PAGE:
Photo Credit: Blake Aued
It's 11 p.m. Do you know where your Occupier is? Protesters filled a meeting room at City Hall while commissioners discussed a controversial curfew on public property.
All we want for National Bike Safety Month is bike lanes on Prince Avenue.
The Governor's Office of Highway Safety, Athens-Clarke County and bike advocates marked the occasion with a press conference May 20.
No bicyclist has been killed in Athens since 2010, though there were 18 deaths statewide last year and several recent close calls in Athens. For example, Acworth college student Emily Bowman suffered brain damage when an allegedly drunk driver clipped her while she walked on the Oak Street shoulder in February. With Bowman's father standing behind him, University of Georgia traffic researcher James Barlament identified the Oconee/Oak/Lexington corridor between Peter Street and Barnett Shoals Road as one of the 18 most dangerous in the state.
Tyler Dewey and Brent Buice, the executive directors of BikeAthens and Georgia Bikes, respectively, called for more bike infrastructure. There is safety in numbers: People don't ride because they don't feel safe; bike lanes make them feel safer, and more bikes on the road leads to fewer accidents because drivers become more aware, they said.
"It's not about cyclists versus cars," Dewey said. "It's about making roads we can all use together."
Commissioner Mike Hamby highlighted what ACC is already doing to improve bike safety: implementing a Complete Streets policy that gives bicyclists and pedestrians the same priority as cars, restriping roads with bike lanes (though not Prince Avenue), building median refuges, adding countdown timers to intersections and the Safe Routes to School program. But he acknowledged that more needs to be done.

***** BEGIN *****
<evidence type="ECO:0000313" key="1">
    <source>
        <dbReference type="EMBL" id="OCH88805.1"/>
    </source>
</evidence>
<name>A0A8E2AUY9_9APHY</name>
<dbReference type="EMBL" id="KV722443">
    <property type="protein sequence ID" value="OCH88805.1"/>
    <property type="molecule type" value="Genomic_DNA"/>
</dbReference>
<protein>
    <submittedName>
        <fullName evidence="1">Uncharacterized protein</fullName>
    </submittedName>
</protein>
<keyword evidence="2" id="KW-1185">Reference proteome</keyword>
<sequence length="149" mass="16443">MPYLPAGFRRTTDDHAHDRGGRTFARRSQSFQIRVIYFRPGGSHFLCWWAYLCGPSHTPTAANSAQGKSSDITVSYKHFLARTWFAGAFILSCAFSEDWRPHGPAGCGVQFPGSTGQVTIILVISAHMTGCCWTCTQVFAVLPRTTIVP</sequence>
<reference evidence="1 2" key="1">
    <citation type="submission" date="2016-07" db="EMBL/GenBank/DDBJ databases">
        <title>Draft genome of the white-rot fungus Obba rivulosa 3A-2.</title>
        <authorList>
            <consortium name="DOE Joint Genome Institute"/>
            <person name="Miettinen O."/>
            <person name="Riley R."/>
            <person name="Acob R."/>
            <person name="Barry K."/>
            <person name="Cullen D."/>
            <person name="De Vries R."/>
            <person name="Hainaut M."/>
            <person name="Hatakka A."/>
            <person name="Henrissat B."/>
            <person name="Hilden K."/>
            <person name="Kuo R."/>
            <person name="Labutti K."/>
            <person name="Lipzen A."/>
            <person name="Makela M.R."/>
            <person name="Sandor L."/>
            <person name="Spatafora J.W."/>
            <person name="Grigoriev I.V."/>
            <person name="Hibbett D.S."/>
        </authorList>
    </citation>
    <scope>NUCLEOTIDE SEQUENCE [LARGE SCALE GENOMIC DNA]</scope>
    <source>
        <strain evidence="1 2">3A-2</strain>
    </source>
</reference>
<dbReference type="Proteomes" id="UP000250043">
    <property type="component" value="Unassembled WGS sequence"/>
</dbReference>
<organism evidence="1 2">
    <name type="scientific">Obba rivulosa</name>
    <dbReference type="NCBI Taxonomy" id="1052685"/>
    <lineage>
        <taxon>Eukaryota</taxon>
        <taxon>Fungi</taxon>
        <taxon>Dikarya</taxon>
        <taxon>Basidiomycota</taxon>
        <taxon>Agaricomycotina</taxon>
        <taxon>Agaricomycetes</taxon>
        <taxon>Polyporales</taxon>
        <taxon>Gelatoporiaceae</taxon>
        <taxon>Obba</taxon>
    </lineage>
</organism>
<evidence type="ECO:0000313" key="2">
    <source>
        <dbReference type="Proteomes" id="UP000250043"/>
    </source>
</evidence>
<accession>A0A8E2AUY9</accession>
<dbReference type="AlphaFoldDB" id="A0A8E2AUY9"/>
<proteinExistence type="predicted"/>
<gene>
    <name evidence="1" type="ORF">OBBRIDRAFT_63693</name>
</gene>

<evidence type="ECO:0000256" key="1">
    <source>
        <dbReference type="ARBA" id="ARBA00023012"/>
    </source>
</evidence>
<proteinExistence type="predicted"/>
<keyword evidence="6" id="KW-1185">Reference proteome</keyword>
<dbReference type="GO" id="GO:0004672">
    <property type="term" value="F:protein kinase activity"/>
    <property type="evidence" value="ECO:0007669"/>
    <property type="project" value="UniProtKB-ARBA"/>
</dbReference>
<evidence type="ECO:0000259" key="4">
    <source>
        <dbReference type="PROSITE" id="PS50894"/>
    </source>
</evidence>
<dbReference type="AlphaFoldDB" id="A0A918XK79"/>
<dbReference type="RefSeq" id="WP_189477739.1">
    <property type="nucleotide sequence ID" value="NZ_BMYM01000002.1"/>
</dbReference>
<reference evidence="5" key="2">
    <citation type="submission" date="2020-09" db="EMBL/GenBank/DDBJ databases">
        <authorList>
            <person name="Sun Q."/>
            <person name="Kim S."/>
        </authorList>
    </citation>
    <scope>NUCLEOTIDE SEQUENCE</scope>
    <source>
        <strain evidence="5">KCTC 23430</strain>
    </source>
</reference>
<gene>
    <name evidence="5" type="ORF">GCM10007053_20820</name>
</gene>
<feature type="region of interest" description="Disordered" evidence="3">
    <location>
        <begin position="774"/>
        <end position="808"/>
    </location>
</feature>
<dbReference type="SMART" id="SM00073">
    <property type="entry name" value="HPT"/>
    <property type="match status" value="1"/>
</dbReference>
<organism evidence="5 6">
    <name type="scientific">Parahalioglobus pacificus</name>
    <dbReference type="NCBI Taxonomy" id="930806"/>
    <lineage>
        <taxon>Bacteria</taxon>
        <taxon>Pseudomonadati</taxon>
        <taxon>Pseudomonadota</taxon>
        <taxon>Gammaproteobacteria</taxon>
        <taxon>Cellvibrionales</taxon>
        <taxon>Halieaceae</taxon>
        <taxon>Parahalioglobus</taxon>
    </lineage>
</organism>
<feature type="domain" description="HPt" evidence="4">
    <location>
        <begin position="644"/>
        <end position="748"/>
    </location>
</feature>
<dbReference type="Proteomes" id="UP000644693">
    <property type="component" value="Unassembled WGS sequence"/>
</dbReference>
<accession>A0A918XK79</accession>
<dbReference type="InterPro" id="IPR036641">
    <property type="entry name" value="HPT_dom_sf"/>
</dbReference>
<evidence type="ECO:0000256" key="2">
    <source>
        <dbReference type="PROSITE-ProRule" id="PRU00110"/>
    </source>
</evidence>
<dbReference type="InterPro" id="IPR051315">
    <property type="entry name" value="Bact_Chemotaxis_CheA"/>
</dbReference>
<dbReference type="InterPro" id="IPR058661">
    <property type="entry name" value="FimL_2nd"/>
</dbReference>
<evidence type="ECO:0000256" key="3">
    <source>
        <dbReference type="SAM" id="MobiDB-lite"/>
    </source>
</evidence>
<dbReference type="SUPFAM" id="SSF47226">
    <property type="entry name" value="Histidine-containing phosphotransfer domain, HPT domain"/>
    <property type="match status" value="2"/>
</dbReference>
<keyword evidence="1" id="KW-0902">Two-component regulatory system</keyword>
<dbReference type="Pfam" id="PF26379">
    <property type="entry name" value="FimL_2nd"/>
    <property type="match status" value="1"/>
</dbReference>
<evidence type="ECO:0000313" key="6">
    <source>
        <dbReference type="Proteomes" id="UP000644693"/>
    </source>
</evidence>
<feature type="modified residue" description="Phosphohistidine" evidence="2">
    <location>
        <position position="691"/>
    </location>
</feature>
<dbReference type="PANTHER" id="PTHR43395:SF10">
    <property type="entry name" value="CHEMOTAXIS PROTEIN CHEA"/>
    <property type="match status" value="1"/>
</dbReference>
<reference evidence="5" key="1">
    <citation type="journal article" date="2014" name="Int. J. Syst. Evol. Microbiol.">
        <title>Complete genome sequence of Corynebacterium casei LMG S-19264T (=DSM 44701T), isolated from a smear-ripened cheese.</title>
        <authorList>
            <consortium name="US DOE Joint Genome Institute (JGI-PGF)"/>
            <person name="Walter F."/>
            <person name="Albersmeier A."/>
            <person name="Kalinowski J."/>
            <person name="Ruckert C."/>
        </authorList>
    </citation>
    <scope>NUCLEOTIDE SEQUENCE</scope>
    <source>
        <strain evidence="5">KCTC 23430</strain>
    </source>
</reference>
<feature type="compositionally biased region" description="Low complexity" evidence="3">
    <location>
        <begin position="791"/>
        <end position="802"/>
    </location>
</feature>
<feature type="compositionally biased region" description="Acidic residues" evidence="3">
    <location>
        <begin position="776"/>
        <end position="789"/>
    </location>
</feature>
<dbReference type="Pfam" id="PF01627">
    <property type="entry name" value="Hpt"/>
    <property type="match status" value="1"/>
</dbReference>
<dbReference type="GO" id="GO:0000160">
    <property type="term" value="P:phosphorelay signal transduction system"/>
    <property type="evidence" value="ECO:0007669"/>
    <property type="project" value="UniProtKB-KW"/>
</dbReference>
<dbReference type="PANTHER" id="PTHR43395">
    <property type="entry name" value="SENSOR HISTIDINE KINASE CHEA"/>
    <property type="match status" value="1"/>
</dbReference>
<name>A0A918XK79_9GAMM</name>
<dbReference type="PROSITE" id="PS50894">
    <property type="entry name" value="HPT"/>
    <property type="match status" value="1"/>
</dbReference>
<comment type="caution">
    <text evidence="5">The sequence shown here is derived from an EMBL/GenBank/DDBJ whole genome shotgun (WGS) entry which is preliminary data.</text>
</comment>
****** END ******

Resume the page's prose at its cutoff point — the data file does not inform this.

"We do need to improve bicycle safety here in town, and we've got a mayor and commission that's committed to doing that," Hamby said.
OK, so let's get started. Here are some other roads Barlament said are especially dangerous for cyclists and pedestrians:
• College Station Road from the intramural fields to Barnett Shoals Road.
• The entire University of Georgia campus, but especially the Baxter-Lumpkin Street intersection near the Tate Center.
• Prince Avenue between Oglethorpe Avenue and Pulaski Street.
Prince Avenue: At a May 20 town hall meeting on the Prince Avenue corridor study that drew about 75 people to the UGA Health Sciences Campus, residents continued to ask for transportation to be considered alongside proposed zoning changes. (ICYMI, see John Huie's May 15 story at Flagpole.com for background.)
Suspicion still runs deep. "I think we need to see numbers, we need to see pictures, we need to see more details," Boulevard Neighborhood Association President Dan Lorentz said.
BikeAthens Chairman Elliott Caldwell lobbied to apply Complete Streets to Prince Avenue sooner rather than later. (Oak and Oconee streets are first up to bat.) "It's a lot of work to happen at once, but they can both be done at the same time," he said. "It doesn't have to be one or the other."